The city of Pittsburgh resonates well with the broad experience of the African Diaspora. Martin Delany, arguably the leading figure in Pan-African politics of the mid-19th century, made Pittsburgh the basis of his participation in North American conferences and his 1859 West African visit. The black community of Western Pennsylvania, including a number directly from Africa and as well as others from Virginia, the northeast U.S., and (subsequently) Alabama, has been documented recently in a major museum exhibit, "Free at Last?" supported by the University of Pittsburgh and displayed at the Heinz History Center. The Pittsburgh Courier, founded in 1907, was a leading regional and national African American newspaper for much of the 20th century.

Pittsburgh was and is a town centered on work and workers. Its commercial ties link it by river to New Orleans and by rail to New York City, Baltimore, and Chicago. Its steel, glass, and paint link it to the rest of the world. With global economic ties came global cultural ties: Pittsburgh's classical musicians of the 19th century were black; in the 20th century the city became a hub of jazz music; today it remains a center of doo-wop nostalgia. Playwright August Wilson wrote his cycle of ten plays based on Pittsburgh's Hill District; some of his plays were inspired by images of the visual artist Romare Bearden. In 2009, a magnificent August Wilson Cultural Center opened in the heart of downtown, near to the Heinz History Center. Today, African Americans are about 25% of Pittsburgh's population of 300,000, and about 20% of Allegheny County's population. Small but culturally active African communities (with the obvious overlap of the two) expand the diversity of the region.

Western Pennsylvania was a key battleground in the 2008 presidential election, and went solidly for Obama. Based on his campaign experience, President Obama chose to hold the 2009 G-20 Summit in Pittsburgh, to highlight the success of the city in navigating the economic and social problems of our era.

For the conference, sessions will be held in the elegantly refurbished University Club on the University of Pittsburgh campus; hotels are within walking distance. On Saturday night of the conference, the annual Pittsburgh Jazz Seminar will take place in the Carnegie Music Hall; the Carnegie Museum exhibit on the work of "Teenie" Harris, the famed Pittsburgh Courier photographer, opens at the beginning of the ASWAD conference-both venues are next to the Pitt campus. We also hope to have an event at the August Wilson Center.

Conference Registration
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Jazz Concert Reservations
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41st annual Pittsburgh Jazz Seminar & Concert
Concert Saturday November 5, 8:00 p.m.
Carnegie Music Hall (adjacent to University of Pittsburgh campus)
Ticket purchase and seat reservation - first come, first served

Other Conference Events
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Thursday, November 3, 5:00-6:00 p.m.
Opening reception: Hall of Sculpture, Carnegie Museum of Art (adjacent to University of Pittsburgh campus)
Featuring the photos of celebrated Pittsburgh Courier photographer Charles "Teenie" Harris.
Welcome by Pitt Chancellor Mark Nordenberg.

Friday, November 4, 6:30 - 8:00 p.m.
University of Pittsburgh Reception, hosted by the Office of Public Affairs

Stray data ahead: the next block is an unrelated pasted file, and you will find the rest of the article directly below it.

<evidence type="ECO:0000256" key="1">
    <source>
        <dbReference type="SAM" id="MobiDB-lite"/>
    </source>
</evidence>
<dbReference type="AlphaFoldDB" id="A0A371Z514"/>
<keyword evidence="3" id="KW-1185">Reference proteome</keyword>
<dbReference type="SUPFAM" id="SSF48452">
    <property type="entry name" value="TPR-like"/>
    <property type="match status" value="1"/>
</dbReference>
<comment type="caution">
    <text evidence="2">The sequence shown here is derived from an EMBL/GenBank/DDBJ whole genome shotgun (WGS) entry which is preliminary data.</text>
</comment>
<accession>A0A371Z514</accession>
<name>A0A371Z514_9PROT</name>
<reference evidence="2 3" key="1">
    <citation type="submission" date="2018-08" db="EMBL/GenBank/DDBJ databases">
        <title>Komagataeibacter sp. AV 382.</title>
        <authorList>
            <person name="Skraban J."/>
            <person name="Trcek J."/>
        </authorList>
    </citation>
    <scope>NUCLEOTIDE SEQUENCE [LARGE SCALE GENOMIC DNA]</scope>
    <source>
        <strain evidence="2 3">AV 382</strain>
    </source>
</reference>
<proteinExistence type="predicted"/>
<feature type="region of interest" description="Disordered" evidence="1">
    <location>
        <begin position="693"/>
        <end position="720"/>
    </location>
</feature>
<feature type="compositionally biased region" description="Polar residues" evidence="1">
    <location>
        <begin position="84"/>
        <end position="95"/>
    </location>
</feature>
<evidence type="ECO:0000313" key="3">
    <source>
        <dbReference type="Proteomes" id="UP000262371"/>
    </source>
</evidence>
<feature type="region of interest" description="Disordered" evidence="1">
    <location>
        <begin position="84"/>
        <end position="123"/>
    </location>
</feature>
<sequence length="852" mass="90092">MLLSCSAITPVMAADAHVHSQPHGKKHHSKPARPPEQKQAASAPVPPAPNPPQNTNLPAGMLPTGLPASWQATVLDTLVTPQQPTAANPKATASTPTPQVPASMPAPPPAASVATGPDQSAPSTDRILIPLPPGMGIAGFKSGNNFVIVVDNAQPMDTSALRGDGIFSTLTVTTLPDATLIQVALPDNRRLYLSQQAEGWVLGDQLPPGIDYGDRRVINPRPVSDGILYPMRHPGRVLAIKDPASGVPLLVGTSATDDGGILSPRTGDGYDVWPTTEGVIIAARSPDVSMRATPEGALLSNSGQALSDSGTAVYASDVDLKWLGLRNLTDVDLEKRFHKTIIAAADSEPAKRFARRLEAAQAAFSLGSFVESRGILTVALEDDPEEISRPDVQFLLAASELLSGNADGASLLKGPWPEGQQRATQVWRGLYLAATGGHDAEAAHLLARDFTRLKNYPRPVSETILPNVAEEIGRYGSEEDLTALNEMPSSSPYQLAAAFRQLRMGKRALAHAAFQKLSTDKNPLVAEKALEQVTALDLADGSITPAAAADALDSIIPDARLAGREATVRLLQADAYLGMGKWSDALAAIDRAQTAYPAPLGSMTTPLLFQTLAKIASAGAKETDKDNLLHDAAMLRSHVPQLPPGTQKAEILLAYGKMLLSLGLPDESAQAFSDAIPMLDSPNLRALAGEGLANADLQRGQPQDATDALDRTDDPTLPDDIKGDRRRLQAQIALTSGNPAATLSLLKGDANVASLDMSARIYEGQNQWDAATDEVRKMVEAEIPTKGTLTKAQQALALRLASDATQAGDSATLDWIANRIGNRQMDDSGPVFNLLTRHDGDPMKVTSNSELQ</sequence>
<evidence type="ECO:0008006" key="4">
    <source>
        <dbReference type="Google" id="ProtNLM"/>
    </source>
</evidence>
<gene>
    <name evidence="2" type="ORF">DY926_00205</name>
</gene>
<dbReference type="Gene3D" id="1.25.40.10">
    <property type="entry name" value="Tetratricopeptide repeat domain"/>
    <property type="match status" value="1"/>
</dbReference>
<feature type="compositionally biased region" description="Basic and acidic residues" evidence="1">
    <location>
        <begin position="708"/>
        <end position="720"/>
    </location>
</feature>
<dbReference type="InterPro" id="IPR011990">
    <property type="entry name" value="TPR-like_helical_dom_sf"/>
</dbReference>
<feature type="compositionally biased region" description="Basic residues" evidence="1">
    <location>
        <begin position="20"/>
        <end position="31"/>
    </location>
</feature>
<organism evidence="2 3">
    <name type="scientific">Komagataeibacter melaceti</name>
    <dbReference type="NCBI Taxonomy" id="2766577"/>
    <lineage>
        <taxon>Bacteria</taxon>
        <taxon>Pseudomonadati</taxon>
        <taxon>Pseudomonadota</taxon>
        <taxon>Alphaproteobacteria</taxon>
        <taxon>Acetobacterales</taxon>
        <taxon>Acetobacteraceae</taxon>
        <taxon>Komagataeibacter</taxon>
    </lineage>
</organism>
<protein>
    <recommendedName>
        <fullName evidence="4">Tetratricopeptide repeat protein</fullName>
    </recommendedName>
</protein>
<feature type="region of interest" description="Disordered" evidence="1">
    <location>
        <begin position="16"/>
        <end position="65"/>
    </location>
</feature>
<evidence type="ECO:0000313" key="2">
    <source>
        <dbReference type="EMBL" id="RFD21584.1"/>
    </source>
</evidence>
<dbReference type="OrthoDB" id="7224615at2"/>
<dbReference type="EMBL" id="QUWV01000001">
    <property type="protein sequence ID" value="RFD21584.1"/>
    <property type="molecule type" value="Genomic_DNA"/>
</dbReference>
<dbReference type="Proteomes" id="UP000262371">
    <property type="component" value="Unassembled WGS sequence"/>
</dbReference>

Twentieth Century Club (adjacent to University of Pittsburgh campus)
Welcome by ASWAD Director Abena Busia.

Friday, November 4, 9: 00 p.m. to midnight
Dance Party, sponsored by Local Arrangements Committee,
Twentieth Century Club.

Saturday, November 5, 4:00 - 6:30 p.m.
Tour of Pittsburgh's historic Hill District
Bus tour with commentary by Terri Baltimore of Hill House Association
Reception at Hill House (

Accommodations/Hotel Reservations
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The Holiday Inn will serve as the main host hotel, although most of the sessions will be held at the University Club of the University of Pittsburgh. A block of rooms has been reserved, but availability will diminish quickly. Information on the Holiday Inn, as well as alternative hotels, is provided below; when making reservations, simply indicate that you are an ASWAD conference participant to get the special rate:

Holiday Inn - Pittsburgh University Center
125 rooms
$124 + tax
$10 a day parking
Reservations must be received by 10/14/2011

Courtyard by Marriott Shadyside/Oakland

30 rooms
$134.00 + tax
$17.88 Valet parking a day
Reservations must be received by 10/06/2011

Wyndham Hotel Pittsburgh University Place
75 rooms
$125 + tax
$17.00 a day parking
Reservations must be received by 10/01/2011
Pittsburgh Athletic Association
15 rooms
Prices vary
Reservations must be received by 10/06/2011

Residence Inn by Marriott Pittsburgh University/Medical Center
30 rooms
$119.00 + tax
$13.50 a day parking
Reservations must be received by 10/13/2011

See you in Pittsburgh!

Conference Organizing Committee
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ASWAD Director
Abena Busia

Conference Co-Chairs
Leslie Alexander
Michael Gomez

Local Organizing Committee
Committee Co-Chairs
Brenda Berrian
Patrick Manning

Committee Members
(from 5 Pittsburgh-area institutions)
Joseph Adjaye
Jerome Branche
Joe Coohill
Yolanda Covington
Seymour Drescher
Veronica Dristas
Larry Feick
Edda Fields-Black
Joshua Forrest
Laurence Glasco
Shelome Gooden
Robert Hill
Katharine Jones
Ottie Lee
Robert Maxon
Lara Putnam
Jean-Jacques Sene
Rebecca Shumway
Joe Trotter

ASWAD Executive Board of Directors
Leslie M. Alexander
Jean Allman
Hilary Beckles
Jerome Branche
Abena Busia
Kim D. Butler
Carol Boyce Davies
Jualynne E. Dodson
Chouki El Hamel
Jayne O. Ifekwunigwe
Francis Abiola Irele
Fatimah Jackson
Mona Lima
Patrick Manning
Erik McDuffie
Wania Sant'Anna
Kelvin A. Santiago-Valles
Verene A. Shepherd
Elisee Soumonni
Filomina Steady